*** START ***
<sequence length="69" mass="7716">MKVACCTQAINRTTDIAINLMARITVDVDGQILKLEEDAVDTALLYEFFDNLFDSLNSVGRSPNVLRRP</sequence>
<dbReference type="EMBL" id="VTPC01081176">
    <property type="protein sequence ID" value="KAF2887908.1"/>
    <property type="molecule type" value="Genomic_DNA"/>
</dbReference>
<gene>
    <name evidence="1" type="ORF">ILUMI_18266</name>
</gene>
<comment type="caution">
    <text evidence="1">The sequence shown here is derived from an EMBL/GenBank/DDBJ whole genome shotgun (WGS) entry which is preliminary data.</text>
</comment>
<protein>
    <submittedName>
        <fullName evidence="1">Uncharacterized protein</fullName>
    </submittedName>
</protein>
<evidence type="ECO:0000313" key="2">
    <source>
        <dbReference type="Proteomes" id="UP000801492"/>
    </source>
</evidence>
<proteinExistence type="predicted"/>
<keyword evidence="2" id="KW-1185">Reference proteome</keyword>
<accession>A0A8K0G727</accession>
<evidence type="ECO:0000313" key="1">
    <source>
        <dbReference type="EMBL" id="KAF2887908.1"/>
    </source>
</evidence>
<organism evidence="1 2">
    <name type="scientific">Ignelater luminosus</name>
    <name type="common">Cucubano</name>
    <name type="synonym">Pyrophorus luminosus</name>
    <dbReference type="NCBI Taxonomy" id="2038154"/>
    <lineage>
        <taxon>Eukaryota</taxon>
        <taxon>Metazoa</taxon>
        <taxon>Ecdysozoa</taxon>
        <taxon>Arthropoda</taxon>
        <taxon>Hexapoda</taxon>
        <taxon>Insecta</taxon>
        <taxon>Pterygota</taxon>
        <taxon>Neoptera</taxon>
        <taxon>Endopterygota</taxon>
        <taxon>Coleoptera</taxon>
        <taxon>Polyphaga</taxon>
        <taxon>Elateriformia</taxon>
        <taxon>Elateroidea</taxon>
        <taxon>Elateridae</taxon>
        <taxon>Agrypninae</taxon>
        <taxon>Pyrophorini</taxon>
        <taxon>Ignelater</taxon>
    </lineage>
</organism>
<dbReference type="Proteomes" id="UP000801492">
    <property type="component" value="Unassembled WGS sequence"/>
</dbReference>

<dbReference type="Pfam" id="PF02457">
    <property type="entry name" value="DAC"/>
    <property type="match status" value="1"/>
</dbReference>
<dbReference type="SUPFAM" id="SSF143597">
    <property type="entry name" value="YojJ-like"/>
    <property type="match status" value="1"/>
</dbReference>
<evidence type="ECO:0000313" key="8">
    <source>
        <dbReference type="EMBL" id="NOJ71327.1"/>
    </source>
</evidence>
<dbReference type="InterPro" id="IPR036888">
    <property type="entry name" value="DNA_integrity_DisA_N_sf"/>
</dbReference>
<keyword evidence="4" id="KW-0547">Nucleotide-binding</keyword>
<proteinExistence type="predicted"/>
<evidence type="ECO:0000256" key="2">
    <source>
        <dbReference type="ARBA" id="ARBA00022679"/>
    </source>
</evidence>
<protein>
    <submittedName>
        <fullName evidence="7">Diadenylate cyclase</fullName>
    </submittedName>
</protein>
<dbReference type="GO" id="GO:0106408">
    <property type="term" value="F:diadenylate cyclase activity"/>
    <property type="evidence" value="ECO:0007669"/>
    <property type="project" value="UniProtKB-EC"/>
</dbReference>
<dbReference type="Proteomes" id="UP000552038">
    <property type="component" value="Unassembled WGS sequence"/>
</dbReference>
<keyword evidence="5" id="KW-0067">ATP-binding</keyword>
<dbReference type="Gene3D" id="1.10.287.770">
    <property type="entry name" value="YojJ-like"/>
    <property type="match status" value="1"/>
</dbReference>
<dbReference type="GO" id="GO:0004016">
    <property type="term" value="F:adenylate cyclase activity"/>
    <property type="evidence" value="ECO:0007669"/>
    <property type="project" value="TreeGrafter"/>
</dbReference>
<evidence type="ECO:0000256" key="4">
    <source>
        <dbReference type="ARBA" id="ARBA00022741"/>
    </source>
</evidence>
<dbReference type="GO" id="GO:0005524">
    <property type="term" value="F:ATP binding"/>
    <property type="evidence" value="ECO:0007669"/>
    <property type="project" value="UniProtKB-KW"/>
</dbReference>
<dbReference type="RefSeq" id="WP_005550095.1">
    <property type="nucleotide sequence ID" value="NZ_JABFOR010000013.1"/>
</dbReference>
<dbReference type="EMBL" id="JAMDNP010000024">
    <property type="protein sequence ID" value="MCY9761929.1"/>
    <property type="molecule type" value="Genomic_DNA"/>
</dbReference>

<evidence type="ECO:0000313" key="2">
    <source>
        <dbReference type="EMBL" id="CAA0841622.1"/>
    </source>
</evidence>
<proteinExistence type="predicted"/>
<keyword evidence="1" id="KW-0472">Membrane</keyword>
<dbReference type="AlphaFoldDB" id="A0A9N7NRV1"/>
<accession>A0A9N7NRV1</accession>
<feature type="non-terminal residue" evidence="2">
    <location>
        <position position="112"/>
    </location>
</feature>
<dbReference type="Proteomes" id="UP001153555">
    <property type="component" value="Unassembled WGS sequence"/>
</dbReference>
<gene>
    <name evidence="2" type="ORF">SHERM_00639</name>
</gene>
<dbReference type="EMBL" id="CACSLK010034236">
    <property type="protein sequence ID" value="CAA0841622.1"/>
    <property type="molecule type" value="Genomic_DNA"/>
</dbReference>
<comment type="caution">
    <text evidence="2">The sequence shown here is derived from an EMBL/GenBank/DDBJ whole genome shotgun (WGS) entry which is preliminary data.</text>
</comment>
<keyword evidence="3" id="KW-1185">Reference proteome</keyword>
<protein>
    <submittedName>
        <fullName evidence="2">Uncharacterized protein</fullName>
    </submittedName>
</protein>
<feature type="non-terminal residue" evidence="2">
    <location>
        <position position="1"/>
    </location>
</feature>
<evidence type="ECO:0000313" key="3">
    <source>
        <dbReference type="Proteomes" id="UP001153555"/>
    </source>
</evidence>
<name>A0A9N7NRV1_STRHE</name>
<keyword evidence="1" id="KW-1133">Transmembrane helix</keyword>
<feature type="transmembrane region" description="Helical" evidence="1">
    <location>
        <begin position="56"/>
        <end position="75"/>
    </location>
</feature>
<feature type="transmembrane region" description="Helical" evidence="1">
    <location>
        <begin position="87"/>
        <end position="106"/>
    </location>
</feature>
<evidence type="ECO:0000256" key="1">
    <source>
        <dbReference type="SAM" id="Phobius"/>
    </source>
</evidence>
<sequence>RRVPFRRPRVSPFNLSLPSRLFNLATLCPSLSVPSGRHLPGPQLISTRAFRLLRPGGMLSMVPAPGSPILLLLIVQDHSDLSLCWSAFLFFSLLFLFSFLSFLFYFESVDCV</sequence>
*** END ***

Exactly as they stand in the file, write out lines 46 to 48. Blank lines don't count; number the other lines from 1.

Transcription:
        <taxon>Polyphaga</taxon>
        <taxon>Elateriformia</taxon>
        <taxon>Elateroidea</taxon>